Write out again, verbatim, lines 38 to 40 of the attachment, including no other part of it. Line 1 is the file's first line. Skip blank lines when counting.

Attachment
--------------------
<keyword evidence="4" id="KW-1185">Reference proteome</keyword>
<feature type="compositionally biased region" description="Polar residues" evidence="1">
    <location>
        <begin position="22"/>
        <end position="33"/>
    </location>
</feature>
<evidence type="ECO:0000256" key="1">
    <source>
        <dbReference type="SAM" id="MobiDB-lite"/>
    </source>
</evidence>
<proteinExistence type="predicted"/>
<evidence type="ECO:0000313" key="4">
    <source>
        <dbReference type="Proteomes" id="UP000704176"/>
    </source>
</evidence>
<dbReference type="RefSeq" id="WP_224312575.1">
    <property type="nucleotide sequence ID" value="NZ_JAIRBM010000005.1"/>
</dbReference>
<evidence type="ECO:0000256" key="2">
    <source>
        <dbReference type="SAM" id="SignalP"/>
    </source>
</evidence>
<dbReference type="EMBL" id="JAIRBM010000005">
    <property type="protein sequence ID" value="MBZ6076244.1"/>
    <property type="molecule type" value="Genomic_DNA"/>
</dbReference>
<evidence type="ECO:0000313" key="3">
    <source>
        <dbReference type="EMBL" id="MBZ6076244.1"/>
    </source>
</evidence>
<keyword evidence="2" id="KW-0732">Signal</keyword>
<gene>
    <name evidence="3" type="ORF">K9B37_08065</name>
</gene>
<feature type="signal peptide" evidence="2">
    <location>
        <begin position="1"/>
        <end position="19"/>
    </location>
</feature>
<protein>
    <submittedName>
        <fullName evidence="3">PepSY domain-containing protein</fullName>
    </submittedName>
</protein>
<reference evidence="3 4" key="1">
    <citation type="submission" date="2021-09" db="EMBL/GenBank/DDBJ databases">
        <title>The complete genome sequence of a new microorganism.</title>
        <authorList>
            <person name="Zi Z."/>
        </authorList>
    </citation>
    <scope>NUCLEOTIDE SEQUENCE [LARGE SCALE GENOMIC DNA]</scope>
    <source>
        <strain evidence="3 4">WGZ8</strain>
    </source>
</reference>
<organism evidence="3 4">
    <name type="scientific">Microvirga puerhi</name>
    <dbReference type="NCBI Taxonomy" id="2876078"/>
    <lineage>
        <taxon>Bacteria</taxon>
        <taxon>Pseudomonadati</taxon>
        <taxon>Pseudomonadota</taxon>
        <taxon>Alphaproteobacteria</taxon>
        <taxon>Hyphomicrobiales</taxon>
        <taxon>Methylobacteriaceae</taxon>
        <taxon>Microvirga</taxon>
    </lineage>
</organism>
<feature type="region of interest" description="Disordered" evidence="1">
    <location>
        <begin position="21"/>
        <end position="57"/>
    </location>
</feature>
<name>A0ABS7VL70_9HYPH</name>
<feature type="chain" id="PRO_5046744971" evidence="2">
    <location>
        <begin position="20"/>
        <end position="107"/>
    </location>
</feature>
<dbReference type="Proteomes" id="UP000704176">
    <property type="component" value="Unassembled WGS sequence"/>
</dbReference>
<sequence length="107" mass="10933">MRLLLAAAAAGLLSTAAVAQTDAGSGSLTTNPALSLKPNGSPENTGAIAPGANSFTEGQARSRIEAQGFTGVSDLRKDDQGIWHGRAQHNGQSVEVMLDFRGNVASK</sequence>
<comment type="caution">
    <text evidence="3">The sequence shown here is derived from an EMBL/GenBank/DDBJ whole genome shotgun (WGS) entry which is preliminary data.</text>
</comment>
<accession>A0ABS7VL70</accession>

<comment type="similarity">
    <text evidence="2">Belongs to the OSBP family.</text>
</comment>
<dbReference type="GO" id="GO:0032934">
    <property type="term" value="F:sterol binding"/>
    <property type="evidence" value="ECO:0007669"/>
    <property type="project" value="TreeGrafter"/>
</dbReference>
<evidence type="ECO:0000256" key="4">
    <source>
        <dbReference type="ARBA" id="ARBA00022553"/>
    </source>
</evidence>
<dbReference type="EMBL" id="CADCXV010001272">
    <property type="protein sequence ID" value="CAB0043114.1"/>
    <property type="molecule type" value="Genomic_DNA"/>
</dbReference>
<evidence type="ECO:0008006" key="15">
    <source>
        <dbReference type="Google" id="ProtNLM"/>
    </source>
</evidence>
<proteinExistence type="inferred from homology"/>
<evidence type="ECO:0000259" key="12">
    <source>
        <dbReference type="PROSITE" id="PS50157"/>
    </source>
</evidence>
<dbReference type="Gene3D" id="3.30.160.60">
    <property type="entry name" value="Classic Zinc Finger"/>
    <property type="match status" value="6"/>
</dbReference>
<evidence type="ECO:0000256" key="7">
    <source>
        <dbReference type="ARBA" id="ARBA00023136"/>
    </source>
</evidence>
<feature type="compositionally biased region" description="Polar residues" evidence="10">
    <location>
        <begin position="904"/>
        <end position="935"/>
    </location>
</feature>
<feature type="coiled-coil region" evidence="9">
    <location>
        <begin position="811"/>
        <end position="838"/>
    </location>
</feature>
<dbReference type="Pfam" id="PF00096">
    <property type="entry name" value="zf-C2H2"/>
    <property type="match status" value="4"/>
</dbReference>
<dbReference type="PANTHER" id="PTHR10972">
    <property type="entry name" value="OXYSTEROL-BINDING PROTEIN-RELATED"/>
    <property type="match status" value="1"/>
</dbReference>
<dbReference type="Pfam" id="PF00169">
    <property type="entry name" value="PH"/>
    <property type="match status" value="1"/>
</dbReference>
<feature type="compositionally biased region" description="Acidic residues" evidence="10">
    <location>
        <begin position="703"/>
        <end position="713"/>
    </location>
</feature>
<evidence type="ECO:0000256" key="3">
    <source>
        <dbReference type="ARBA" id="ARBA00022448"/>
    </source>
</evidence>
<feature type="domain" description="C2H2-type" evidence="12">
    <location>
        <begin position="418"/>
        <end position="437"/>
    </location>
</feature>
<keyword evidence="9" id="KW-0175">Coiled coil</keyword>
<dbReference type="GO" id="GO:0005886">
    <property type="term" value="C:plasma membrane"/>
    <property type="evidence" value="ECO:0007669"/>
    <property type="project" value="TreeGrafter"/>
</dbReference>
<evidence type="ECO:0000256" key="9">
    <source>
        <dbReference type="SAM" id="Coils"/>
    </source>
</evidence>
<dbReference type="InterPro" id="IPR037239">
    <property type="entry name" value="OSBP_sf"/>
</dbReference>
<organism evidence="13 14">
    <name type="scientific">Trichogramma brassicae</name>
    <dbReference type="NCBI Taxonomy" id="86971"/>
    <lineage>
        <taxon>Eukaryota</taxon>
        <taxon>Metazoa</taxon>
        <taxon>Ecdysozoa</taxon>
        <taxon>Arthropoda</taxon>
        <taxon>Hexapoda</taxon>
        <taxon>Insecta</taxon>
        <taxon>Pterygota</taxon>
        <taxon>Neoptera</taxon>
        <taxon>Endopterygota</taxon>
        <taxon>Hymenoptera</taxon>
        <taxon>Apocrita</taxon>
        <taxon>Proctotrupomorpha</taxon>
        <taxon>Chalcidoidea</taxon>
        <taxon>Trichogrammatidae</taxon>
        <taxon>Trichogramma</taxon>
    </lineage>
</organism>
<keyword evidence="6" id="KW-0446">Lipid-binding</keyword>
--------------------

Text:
    <name evidence="3" type="ORF">K9B37_08065</name>
</gene>
<feature type="signal peptide" evidence="2">